Professor Somerville also called for all states to introduce a similar review panel system to that operating in Victoria.

Last month the National Transport Commission and Austroads released the revised national medical standards for driver licensing Assessing fitness to drive 2012. (4)

– Kath Ryan

1. CMAJ 2012; Online 2 April
2. CMAJ 2012; Online 2 April
3. Crash rates by age and sex of travellers 2001; Urban Transport Institute, Taggerty, Victoria
4. Assessing fitness to drive 2012

Posted 10 April 2012

6 thoughts on “Merit in graduated licences for seniors

  1. Philip Morris says:

    Safety on the road is paramount. Also, it is important to be fair to the older drivers and not take away their driving privileges prematurely or without substantial evidence they are a risk on the road. Having a drivers licence denied very often leads to a loss of independence, especially in towns and cities with limited public transport (and there are many of these!), with negative consequences for the older person and their carers. While some driving decisions are relatively straight forward (such as not driving for a period of time after seizures) many others are not so clear cut. I have seen patients with early Alzheimer dementia conditions denied their licence just because they are taking cholinesterase inhibitor medication. No regard was paid to the fact that driving is an over-learnt skill and is usually not affected early in the course of Alzheimer’s disease, nor was regard paid to the fact that the patient did very well on an ‘on the road’ driving assessment. Older drivers need to be treated individually about the capacity to continue driving. A ‘one size fits all’ response is unfair to our seniors who want to keep driving.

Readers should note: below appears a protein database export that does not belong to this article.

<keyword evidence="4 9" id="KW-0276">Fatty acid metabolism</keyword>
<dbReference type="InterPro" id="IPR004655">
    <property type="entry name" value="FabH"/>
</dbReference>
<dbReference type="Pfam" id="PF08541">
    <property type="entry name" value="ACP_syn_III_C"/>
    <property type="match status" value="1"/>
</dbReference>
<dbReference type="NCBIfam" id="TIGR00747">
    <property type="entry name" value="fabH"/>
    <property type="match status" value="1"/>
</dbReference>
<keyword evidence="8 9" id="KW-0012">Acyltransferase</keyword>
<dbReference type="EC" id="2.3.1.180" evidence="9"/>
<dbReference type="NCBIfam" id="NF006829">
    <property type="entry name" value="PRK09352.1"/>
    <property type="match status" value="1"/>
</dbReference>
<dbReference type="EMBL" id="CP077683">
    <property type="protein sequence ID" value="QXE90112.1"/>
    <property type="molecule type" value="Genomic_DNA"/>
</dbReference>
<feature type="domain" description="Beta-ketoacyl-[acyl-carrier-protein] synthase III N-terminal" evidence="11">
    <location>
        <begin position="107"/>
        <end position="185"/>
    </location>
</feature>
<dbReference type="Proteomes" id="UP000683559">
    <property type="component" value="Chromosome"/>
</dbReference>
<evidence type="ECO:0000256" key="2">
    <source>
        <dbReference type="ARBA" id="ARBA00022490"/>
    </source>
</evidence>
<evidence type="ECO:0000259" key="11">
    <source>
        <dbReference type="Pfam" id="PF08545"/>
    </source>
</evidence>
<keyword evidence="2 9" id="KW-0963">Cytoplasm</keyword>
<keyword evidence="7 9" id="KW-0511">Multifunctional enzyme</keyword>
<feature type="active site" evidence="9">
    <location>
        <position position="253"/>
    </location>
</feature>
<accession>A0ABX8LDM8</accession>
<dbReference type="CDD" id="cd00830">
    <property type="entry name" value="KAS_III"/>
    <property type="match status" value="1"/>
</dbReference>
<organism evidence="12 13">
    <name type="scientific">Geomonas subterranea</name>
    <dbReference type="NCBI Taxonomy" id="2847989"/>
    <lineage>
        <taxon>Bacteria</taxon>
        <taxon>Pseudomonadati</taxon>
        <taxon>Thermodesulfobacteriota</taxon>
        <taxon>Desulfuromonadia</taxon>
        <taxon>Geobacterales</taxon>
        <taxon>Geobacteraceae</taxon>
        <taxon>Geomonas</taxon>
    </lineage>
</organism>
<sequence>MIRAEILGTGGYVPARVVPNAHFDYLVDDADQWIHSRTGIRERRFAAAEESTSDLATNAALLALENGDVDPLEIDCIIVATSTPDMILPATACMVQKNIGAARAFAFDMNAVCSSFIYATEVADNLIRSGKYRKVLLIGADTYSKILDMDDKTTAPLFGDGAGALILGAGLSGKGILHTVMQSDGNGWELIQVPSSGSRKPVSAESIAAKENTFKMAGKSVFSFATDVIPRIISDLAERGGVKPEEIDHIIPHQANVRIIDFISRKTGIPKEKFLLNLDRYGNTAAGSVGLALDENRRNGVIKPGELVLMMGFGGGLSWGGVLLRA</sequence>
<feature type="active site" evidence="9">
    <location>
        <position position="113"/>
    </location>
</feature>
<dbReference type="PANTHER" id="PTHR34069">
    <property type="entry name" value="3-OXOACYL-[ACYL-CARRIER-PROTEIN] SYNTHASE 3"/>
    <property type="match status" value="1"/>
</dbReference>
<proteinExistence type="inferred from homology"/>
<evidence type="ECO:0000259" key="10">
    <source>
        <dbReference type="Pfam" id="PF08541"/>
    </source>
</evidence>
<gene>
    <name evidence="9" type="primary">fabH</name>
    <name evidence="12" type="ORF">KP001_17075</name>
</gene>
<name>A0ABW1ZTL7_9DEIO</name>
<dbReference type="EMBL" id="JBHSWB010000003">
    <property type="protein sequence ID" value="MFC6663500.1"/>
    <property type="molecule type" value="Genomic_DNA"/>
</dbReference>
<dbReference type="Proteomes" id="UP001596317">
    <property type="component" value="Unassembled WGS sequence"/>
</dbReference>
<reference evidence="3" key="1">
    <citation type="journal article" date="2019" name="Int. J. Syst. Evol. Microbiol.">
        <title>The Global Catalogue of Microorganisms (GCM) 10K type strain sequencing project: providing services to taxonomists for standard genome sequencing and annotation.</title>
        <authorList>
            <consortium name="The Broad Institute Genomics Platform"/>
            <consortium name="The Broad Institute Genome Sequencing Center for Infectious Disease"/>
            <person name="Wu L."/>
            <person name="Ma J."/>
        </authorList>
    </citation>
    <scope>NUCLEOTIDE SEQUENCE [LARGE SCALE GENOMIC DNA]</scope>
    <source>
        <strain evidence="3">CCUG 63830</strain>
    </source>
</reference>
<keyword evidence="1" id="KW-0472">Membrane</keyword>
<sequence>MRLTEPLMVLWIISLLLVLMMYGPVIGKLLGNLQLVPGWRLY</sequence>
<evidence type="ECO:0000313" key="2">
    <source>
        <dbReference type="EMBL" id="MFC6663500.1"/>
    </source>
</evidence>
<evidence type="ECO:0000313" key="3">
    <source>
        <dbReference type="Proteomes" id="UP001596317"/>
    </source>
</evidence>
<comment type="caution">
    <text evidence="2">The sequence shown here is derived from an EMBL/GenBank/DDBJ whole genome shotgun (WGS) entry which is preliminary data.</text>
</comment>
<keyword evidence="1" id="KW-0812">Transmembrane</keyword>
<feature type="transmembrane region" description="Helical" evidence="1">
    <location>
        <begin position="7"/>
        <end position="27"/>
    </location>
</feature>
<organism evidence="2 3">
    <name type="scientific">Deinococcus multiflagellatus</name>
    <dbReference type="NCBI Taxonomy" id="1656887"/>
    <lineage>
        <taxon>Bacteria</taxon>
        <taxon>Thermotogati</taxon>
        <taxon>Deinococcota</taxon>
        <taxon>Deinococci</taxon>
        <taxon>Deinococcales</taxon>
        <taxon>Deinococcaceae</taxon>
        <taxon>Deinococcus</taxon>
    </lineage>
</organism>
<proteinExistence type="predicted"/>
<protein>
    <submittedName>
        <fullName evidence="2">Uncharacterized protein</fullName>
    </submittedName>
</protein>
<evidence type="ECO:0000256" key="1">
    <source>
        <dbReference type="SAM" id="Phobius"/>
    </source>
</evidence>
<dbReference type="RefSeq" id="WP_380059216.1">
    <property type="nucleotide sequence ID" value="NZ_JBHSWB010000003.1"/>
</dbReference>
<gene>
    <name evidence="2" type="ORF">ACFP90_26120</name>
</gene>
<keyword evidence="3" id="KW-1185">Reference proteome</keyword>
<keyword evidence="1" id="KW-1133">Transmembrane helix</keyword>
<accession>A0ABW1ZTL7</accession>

2. RayT says:

    As a person who will turn 69 later this year I have vested interest in this issue.

    I am one of those fortunate people from a long lived family, who is physically youthful and in good health. I am also mentally alert and don’t even need glasses to drive legally, but wear them as I am used to having had 6/5 vision most of my life.

    I would certainly object to automatic restrictions, but can see the need for regular certification as a generality after age 70. There should be an independent panel GPs can refer to in dubious cases.

    I do live 18 Km from Adelaide in the hills and need my car(s) as public transport just takes too long.

  3. John Carlyle says:

    The observations of Philip Morris are accurate as his recent interest in the aging mind has led him to correct conclusions. I have been involved in assessing fitness to drive referrals from the Queensland Police Service and local medical practitioners and Hospitals for 30 years. The elderly individual capacity must be assessed patient by patient -all the objective studies here and overseas support this position. I have in the past re-issued a manual gears driving licence for a 95 year old [naturally with 6 monthly frequency of review]. If any patient falls into a grey area the most valuable further assessment is the formally qualified driving occupational therapist assessment in addition to the medical opinion. Driving school instructors assessments are useless and dangerous. There is no merit in academic hair brained schemes no matter how well intentioned they are. My decisions are all subject to judicial review and to date no Court has overturned a decision either to issue a licence or revoke a licence.